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RFG Weekly Wealth Report

December 18, 2015
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It's not like it's a surprise!

Last week, investors didn't appear to be thrilled with the possibility the Federal Reserve might raise rates this week. They also weren't too impressed by another drop in oil prices. There was red ink everywhere as markets from Australia to Hong Kong, across the Eurozone, and throughout the Americas moved lower last week.

Bloomberg reported there was a 74 percent probability of a Fed rate hike at the December Federal Open Market Committee meeting. The Wall Street Journal's survey of business and academic economists put the chance at 97 percent. More than 80 percent of those surveyed said the Fed would lose credibility if it doesn't act in December.

It's important to remember the Fed doesn't actually set interest rates. It takes actions designed to influence financial behaviors. Even if the Fed does push to increase interest rates, it remains to be seen whether its efforts will bear fruit. The Financial Times wrote:

"...As "lift-off" has drawn closer some analysts have begun to highlight just how experimental this interest rate rise will be. The Fed's bloated balance sheet - swelled by its quantitative easing program - prevents it from using its traditional interest rate tools, so it has unveiled and has been testing new ones. The main new levers are known as the "interest on overnight reserves" and the "overnight reverse repo program," and central bank officials are confident that they will be able to lift the Fed funds rate, which is the main target. But some analysts caution that it could be a choppy take-off."

If the Fed acts and interest rates don't respond, there may be further volatility. The Financial Times reported markets almost certainly have priced in a rate hike at this point. We'll find out next week.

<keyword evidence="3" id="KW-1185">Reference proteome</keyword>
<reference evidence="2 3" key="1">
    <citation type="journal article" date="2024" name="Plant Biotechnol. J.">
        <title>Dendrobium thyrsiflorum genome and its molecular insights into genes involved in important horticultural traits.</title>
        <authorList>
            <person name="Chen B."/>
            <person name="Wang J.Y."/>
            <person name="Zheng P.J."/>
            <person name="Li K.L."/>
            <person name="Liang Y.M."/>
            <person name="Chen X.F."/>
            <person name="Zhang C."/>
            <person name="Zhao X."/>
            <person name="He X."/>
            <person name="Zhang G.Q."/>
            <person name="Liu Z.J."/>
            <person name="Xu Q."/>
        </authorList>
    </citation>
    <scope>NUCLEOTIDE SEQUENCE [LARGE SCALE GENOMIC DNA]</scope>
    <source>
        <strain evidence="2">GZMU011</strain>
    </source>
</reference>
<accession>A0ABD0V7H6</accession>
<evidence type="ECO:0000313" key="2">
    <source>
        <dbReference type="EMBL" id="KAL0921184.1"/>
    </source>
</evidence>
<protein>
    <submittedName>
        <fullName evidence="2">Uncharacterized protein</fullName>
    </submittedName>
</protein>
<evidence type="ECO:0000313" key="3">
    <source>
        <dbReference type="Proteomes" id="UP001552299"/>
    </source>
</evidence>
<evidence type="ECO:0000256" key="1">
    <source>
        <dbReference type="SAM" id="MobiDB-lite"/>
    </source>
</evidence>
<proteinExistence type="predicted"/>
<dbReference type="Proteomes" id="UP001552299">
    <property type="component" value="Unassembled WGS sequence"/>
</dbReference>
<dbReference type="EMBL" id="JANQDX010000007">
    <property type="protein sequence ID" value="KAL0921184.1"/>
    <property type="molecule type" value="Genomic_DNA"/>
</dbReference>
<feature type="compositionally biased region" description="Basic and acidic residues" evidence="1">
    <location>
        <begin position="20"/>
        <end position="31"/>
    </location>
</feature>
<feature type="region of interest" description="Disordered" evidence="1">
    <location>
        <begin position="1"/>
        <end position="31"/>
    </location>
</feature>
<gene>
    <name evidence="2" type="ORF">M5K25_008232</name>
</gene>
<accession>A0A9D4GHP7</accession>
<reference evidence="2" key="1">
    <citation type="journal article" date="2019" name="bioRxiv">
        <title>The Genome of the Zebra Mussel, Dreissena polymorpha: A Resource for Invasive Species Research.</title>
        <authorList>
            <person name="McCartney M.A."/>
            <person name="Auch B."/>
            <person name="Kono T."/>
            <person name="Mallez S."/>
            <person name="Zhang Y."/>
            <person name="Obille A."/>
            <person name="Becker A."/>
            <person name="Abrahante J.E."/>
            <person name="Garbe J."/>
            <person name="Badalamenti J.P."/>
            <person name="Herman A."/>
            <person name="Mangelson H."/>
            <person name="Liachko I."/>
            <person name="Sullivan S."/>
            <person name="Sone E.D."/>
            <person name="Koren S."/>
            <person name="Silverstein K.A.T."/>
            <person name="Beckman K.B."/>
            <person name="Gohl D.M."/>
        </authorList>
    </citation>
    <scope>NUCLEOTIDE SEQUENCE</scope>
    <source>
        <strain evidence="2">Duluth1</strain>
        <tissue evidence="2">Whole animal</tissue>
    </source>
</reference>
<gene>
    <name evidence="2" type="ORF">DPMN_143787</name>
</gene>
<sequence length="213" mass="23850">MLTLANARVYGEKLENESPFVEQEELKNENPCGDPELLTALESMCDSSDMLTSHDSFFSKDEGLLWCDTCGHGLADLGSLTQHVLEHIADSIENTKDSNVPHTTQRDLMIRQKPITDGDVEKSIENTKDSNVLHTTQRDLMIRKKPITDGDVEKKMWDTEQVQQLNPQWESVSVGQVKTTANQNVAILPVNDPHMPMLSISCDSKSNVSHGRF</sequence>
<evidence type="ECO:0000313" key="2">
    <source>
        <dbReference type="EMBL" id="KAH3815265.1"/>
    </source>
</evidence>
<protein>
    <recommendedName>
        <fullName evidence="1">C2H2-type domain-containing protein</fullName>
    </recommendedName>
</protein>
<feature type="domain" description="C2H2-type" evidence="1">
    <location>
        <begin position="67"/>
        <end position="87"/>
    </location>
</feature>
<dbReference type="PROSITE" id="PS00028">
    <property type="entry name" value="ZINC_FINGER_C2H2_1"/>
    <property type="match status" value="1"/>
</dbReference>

NEXT YEAR, CHINA'S RENMINBI (A.K.A. YUAN) WILL JOIN the U.S. Dollar, euro, yen, and pound, when it is added to the International Monetary Fund (IMF)'s Special Drawing Rights (SDR) basket - a supplementary foreign exchange reserve asset that is defined and maintained by the IMF. It will become the third weightiest currency in the basket. After the renminbi is added, the U.S. dollar will comprise 42 percent of the basket (unchanged from 2010). The euro will be 31 percent (down from 37 percent in 2010). The renminbi will be 11 percent. The Japanese yen will be 8 percent (down from 9 percent in 2010). The British pound will be 8 percent (down from 11 percent).

Managing Director of the IMF Christine Lagarde said:

"The Executive Board's decision to include the RMB in the SDR basket is an important milestone in the integration of the Chinese economy into the global financial system. It is also a recognition of the progress that the Chinese authorities have made in the past years in reforming China's monetary and financial systems. The continuation and deepening of these efforts will bring about a more robust international monetary and financial system, which in turn will support the growth and stability of China and the global economy."